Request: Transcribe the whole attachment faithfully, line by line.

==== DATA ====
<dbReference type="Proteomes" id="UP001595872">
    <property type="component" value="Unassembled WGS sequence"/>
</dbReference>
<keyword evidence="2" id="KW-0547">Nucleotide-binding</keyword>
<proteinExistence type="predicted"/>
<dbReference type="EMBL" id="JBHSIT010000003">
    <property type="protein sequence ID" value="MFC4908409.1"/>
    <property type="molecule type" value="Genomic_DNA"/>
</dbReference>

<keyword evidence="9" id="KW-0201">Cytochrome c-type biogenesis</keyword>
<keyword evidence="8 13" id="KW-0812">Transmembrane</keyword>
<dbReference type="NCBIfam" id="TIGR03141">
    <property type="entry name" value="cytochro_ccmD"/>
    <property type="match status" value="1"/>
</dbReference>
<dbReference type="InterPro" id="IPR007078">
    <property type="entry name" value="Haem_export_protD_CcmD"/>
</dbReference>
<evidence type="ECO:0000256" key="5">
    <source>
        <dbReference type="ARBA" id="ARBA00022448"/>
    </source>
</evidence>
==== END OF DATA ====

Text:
<dbReference type="Proteomes" id="UP001595872">
    <property type="component" value="Unassembled WGS sequence"/>
</dbReference>
<keyword evidence="2" id="KW-0547">Nucleotide-binding</keyword>
<proteinExistence type="predicted"/>
<dbReference type="EMBL" id="JBHSIT010000003">
    <property type="protein sequence ID" value="MFC4908409.1"/>
    <property type="molecule type" value="Genomic_DNA"/>
</dbReference>

<keyword evidence="9" id="KW-0201">Cytochrome c-type biogenesis</keyword>
<keyword evidence="8 13" id="KW-0812">Transmembrane</keyword>
<dbReference type="NCBIfam" id="TIGR03141">
    <property type="entry name" value="cytochro_ccmD"/>
    <property type="match status" value="1"/>
</dbReference>
<dbReference type="InterPro" id="IPR007078">
    <property type="entry name" value="Haem_export_protD_CcmD"/>
</dbReference>
<evidence type="ECO:0000256" key="5">
    <source>
        <dbReference type="ARBA" id="ARBA00022448"/>
    </source>
</evidence>